“Good wine is a necessity of life for me.” – Thomas Jefferson
Hello everyone! Welcome back to The Land of Desire. Thanks for your patience while I spent some quality time with family at Thanksgiving and celebrating my birthday in NYC. This week we’ll continue our miniseries: “A Tour de France”: What kind of France exists outside the boundaries of Paris? What kind of France exists in the middle of the countryside? What does someone in Paris have in common with someone in the Pyrenées? How many kinds of French people are there? What makes someone truly “French” anyway? For the next six episodes, we’ll be tracing the route of the original Tour de France, traveling through the “in between places” – the vast countryside which traditionally held most of the French population. Beginning in the tiny village of Montgeron, then passing through Lyon, Marseille, Toulouse, Bordeaux, Nantes and finally returning to Paris, we’ll be eating, drinking and exploring our way through the nation. On y va!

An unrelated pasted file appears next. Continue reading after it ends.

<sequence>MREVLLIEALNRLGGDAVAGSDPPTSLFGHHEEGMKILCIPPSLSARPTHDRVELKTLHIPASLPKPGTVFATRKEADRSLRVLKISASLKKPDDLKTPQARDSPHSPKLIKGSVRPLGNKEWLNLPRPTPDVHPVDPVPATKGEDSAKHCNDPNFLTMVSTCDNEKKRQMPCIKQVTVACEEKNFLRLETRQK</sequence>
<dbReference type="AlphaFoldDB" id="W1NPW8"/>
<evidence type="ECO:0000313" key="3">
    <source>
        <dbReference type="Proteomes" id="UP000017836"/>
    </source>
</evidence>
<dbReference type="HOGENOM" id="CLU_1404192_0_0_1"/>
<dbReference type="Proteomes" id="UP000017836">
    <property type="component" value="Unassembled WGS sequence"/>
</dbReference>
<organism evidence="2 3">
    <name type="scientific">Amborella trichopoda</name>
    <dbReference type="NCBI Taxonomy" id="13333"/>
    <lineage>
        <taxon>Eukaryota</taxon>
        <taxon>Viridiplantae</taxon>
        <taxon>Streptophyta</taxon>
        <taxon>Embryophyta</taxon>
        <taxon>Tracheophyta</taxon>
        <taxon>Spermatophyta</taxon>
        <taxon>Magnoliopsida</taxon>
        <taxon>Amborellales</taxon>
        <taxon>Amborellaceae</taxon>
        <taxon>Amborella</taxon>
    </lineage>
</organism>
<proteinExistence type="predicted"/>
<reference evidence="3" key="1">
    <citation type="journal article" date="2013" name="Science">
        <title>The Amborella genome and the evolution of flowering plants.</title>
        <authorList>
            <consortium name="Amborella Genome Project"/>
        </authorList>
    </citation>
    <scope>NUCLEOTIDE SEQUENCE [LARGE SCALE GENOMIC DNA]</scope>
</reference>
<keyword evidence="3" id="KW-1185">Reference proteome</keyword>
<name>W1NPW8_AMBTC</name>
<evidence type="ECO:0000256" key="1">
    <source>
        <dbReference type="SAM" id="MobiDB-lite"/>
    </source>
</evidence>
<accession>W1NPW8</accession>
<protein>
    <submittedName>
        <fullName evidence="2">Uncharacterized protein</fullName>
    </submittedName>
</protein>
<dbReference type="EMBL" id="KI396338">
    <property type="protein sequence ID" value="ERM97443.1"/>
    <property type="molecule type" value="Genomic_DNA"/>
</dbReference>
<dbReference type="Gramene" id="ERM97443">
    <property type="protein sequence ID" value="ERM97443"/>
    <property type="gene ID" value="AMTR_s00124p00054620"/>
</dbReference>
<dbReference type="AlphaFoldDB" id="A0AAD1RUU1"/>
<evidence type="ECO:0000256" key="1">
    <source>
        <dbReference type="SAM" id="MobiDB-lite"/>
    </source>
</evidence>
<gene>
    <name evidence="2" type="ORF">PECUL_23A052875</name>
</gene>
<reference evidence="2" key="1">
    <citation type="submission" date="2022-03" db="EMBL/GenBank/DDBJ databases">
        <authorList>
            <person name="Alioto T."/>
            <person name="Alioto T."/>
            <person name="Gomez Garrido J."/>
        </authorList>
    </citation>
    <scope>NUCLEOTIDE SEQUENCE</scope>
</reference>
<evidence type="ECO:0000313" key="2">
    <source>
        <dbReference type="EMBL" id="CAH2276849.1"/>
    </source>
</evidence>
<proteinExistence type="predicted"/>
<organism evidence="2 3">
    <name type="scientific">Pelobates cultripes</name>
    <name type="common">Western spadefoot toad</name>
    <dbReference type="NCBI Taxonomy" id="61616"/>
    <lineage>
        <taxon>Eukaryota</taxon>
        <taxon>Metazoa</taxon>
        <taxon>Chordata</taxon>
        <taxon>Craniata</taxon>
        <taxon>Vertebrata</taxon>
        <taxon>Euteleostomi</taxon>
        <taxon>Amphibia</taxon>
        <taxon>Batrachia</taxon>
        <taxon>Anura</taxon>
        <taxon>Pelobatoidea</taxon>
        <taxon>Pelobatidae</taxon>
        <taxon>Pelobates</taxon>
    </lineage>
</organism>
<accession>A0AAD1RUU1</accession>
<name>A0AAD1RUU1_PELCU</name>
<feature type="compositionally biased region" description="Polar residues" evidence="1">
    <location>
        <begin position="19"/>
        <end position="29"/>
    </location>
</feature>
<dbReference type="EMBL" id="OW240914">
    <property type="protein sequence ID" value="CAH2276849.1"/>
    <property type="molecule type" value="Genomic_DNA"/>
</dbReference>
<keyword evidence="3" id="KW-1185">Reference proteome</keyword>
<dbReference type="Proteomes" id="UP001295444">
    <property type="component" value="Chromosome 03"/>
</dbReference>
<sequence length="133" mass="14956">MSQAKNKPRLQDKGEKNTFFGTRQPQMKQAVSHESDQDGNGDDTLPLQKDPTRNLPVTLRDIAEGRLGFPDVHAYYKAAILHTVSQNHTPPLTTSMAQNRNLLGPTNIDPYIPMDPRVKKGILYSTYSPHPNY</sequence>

Episode 37: “A Tour de France – Bordeaux”
The Discovery of France: A Historical Geography – Graham Robb, 2008.
The Food of France – Waverly Root
“A New York Wine Merchant Turns a 1787 Chateau Margaux into the World’s Most Expensive Puddle” – Alan Richman, People, May 15, 1989.
“The Jefferson Bottles” – Patrick Radden Keefe, The New Yorker, September 3, 2007.
“Hedonism and claret” – The Economist, December 17th, 2009.
“American Bugs Almost Wiped Out France’s Wine Industry” – Laura Clark, Smithsonian, March 19, 2015.
I’m loving Graham Robb’s The Discovery of France: A Historical Geography.
You’ll find content like:
- High-quality journalism on French culture and history
- French recipes, hand-chosen (and taste-tested!) by yours truly
- Book recommendations for those who want to dive deeper
- Interesting articles, links and news stories to connect my podcast subjects to the 21st century
I’ll be sending out the third issue this December, so sign up now.